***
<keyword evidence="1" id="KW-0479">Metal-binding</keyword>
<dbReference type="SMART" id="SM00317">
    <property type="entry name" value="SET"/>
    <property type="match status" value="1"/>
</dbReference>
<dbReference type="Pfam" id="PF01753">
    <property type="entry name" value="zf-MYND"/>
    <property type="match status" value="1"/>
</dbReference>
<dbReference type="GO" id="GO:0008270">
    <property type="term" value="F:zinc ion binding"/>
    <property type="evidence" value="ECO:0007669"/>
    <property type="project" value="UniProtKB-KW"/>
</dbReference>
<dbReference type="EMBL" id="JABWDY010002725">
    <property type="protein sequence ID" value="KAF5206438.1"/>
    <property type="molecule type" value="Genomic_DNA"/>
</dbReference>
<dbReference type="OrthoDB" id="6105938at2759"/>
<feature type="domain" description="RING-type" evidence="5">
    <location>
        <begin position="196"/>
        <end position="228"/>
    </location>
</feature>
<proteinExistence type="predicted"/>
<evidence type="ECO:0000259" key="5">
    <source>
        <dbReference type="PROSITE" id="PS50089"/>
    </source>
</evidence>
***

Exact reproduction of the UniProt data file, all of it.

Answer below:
<keyword evidence="1" id="KW-0479">Metal-binding</keyword>
<dbReference type="SMART" id="SM00317">
    <property type="entry name" value="SET"/>
    <property type="match status" value="1"/>
</dbReference>
<dbReference type="Pfam" id="PF01753">
    <property type="entry name" value="zf-MYND"/>
    <property type="match status" value="1"/>
</dbReference>
<dbReference type="GO" id="GO:0008270">
    <property type="term" value="F:zinc ion binding"/>
    <property type="evidence" value="ECO:0007669"/>
    <property type="project" value="UniProtKB-KW"/>
</dbReference>
<dbReference type="EMBL" id="JABWDY010002725">
    <property type="protein sequence ID" value="KAF5206438.1"/>
    <property type="molecule type" value="Genomic_DNA"/>
</dbReference>
<dbReference type="OrthoDB" id="6105938at2759"/>
<feature type="domain" description="RING-type" evidence="5">
    <location>
        <begin position="196"/>
        <end position="228"/>
    </location>
</feature>
<proteinExistence type="predicted"/>
<evidence type="ECO:0000259" key="5">
    <source>
        <dbReference type="PROSITE" id="PS50089"/>
    </source>
</evidence>